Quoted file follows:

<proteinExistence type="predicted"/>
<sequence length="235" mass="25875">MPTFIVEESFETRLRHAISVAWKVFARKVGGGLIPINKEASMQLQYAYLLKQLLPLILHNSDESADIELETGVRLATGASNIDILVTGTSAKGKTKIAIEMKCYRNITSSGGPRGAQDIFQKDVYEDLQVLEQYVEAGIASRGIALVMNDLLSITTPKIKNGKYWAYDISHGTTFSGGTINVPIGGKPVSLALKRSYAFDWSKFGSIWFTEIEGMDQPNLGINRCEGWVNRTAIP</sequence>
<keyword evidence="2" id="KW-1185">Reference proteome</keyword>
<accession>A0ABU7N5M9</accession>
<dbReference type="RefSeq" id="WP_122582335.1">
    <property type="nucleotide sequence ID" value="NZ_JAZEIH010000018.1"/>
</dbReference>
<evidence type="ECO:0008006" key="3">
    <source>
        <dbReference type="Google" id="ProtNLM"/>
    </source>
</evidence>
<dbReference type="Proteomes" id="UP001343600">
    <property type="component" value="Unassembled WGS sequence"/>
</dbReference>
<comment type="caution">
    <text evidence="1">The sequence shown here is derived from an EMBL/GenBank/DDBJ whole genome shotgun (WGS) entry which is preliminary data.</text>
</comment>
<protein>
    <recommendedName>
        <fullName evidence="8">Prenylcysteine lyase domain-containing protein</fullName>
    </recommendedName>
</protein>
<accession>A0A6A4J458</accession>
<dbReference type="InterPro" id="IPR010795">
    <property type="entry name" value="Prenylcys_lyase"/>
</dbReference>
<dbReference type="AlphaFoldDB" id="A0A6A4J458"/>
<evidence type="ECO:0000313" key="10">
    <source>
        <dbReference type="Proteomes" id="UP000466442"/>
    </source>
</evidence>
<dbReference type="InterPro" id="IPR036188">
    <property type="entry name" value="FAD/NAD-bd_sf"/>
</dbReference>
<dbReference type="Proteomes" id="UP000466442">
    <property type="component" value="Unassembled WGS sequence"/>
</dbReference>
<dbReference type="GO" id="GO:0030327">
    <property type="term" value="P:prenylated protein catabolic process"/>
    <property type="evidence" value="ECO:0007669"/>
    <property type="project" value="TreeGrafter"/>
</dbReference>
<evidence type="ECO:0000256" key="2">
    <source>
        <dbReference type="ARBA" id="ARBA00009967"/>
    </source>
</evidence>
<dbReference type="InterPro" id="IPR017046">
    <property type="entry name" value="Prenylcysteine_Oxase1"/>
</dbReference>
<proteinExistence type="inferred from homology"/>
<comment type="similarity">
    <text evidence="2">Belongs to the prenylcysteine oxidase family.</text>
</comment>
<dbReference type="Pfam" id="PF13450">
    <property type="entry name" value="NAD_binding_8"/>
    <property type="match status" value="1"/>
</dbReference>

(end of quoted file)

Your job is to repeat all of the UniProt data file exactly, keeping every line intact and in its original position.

<proteinExistence type="predicted"/>
<sequence length="235" mass="25875">MPTFIVEESFETRLRHAISVAWKVFARKVGGGLIPINKEASMQLQYAYLLKQLLPLILHNSDESADIELETGVRLATGASNIDILVTGTSAKGKTKIAIEMKCYRNITSSGGPRGAQDIFQKDVYEDLQVLEQYVEAGIASRGIALVMNDLLSITTPKIKNGKYWAYDISHGTTFSGGTINVPIGGKPVSLALKRSYAFDWSKFGSIWFTEIEGMDQPNLGINRCEGWVNRTAIP</sequence>
<keyword evidence="2" id="KW-1185">Reference proteome</keyword>
<accession>A0ABU7N5M9</accession>
<dbReference type="RefSeq" id="WP_122582335.1">
    <property type="nucleotide sequence ID" value="NZ_JAZEIH010000018.1"/>
</dbReference>
<evidence type="ECO:0008006" key="3">
    <source>
        <dbReference type="Google" id="ProtNLM"/>
    </source>
</evidence>
<dbReference type="Proteomes" id="UP001343600">
    <property type="component" value="Unassembled WGS sequence"/>
</dbReference>
<comment type="caution">
    <text evidence="1">The sequence shown here is derived from an EMBL/GenBank/DDBJ whole genome shotgun (WGS) entry which is preliminary data.</text>
</comment>
<protein>
    <recommendedName>
        <fullName evidence="8">Prenylcysteine lyase domain-containing protein</fullName>
    </recommendedName>
</protein>
<accession>A0A6A4J458</accession>
<dbReference type="InterPro" id="IPR010795">
    <property type="entry name" value="Prenylcys_lyase"/>
</dbReference>
<dbReference type="AlphaFoldDB" id="A0A6A4J458"/>
<evidence type="ECO:0000313" key="10">
    <source>
        <dbReference type="Proteomes" id="UP000466442"/>
    </source>
</evidence>
<dbReference type="InterPro" id="IPR036188">
    <property type="entry name" value="FAD/NAD-bd_sf"/>
</dbReference>
<dbReference type="Proteomes" id="UP000466442">
    <property type="component" value="Unassembled WGS sequence"/>
</dbReference>
<dbReference type="GO" id="GO:0030327">
    <property type="term" value="P:prenylated protein catabolic process"/>
    <property type="evidence" value="ECO:0007669"/>
    <property type="project" value="TreeGrafter"/>
</dbReference>
<evidence type="ECO:0000256" key="2">
    <source>
        <dbReference type="ARBA" id="ARBA00009967"/>
    </source>
</evidence>
<dbReference type="InterPro" id="IPR017046">
    <property type="entry name" value="Prenylcysteine_Oxase1"/>
</dbReference>
<proteinExistence type="inferred from homology"/>
<comment type="similarity">
    <text evidence="2">Belongs to the prenylcysteine oxidase family.</text>
</comment>
<dbReference type="Pfam" id="PF13450">
    <property type="entry name" value="NAD_binding_8"/>
    <property type="match status" value="1"/>
</dbReference>